The study is the first to examine the effects a considerable period after the exposure to manganese has ceased. The results are worrying, but Gunilla Wastensson emphasises that they must be confirmed in further studies.
"Recent improvements in the work environment mean that the levels are lower now, but further measures to improve the situation associated with exposure to manganese at work are important", she says.

MANGANESE

Manganese is a metal that occurs naturally in the environment and in our bodies, where it is important in processes such as the turnover of carbohydrates and fats. People who are occupationally exposed for long periods to dust and fumes that contain high concentrations of manganese run the risk of developing, in rare cases, manganism. This is a disease with symptoms similar to those of Parkinson disease. It is caused by an accumulation of manganese in particular regions of the brain known as the basal ganglia, which are important for controlling body movement. Manganese is slowly excreted once exposure to the metal ends. The threshold limit value for manganese in air has been severely reduced in recent years, and is now 0.2 mg/m3 for total dust, and 0.1 mg/m3 for respirable dust. There is, however, a serious risk that the threshold limit value for manganese is exceeded at many welding locations. A proposal has been put forward in the US to reduce the threshold limit value to 0.02 mg/m3.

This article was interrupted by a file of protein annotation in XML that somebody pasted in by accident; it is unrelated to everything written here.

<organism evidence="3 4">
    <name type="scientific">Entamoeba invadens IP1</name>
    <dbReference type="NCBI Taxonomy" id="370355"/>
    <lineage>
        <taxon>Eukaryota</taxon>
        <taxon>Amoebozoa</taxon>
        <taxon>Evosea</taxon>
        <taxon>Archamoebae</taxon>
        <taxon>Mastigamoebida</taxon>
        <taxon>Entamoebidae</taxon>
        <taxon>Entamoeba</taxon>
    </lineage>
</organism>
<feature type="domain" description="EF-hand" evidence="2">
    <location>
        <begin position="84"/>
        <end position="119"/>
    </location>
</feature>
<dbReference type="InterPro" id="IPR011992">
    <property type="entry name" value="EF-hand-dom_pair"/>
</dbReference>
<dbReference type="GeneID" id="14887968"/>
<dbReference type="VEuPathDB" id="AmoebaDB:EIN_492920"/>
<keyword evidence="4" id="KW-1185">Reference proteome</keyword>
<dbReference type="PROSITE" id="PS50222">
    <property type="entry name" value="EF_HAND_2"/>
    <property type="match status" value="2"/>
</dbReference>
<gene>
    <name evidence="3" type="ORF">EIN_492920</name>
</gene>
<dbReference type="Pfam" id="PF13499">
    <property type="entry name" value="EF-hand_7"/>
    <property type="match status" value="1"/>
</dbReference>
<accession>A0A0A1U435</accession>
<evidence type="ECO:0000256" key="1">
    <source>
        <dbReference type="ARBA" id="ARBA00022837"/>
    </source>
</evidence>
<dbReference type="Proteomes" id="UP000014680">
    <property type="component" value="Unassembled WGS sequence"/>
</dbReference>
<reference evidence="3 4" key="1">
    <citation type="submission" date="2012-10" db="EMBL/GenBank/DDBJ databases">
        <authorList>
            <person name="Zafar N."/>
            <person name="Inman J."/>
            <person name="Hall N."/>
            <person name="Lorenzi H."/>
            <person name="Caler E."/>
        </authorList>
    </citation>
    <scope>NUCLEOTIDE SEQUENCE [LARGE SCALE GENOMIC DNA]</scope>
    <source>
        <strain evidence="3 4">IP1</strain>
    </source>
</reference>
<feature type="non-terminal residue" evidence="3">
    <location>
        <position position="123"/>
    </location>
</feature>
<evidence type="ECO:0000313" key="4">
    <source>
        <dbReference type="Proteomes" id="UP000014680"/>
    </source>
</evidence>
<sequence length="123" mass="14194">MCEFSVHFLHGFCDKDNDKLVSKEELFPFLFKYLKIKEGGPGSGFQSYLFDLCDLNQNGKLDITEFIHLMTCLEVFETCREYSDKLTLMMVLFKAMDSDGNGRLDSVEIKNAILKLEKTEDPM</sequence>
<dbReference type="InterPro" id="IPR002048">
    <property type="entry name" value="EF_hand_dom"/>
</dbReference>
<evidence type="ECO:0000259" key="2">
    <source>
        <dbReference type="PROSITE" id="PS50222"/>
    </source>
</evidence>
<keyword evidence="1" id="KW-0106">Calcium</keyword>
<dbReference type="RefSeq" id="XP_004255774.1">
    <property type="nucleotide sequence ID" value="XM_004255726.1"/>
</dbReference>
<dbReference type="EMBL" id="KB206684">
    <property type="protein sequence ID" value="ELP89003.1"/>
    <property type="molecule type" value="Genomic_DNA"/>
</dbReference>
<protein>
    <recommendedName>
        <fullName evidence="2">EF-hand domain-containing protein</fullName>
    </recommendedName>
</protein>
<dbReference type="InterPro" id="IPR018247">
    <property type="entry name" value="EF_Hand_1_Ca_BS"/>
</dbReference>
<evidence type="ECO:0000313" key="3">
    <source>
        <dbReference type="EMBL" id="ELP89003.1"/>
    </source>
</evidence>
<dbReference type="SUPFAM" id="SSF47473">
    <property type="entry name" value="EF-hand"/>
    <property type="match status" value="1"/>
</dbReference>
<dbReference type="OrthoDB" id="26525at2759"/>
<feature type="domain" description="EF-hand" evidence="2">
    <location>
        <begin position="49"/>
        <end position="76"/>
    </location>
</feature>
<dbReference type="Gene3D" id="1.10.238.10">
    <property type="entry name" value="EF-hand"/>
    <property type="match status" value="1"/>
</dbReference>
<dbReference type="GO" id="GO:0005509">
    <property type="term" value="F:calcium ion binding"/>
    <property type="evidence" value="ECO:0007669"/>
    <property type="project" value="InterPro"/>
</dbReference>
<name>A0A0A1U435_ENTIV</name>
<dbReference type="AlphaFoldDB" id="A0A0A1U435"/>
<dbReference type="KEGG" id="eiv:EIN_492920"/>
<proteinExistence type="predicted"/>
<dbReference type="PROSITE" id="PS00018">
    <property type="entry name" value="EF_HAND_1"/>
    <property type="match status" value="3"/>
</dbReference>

'/>"/>
Contact: Gunilla Wastensson
gunilla.wastensson@amm.gu.se
46-317-862-894
University of Gothenburg
Source:Eurekalert  

Related biology news :

1. Sleep deprivation tied to increased nighttime urination in preadolescence
2. Discovery of plant nourishing gene brings hope for increased crop seed yield and food security
3. Increased risk of developing asthma by age of 3 after cesarean
4. Targeting bacterial gas defenses allow for increased efficacy of numerous antibiotics
5. BUSM: Severe sepsis, new-onset AF associated with increased risk of hospital stroke, death
6. Conservationists call for increased focus on coastal ecosystems
7. Gene variant leads to better memory via increased brain activation
8. Research to improve photosynthesis for increased food and fuel production
9. Newly identified DNA repair defect linked to increased risk of leukemia relapse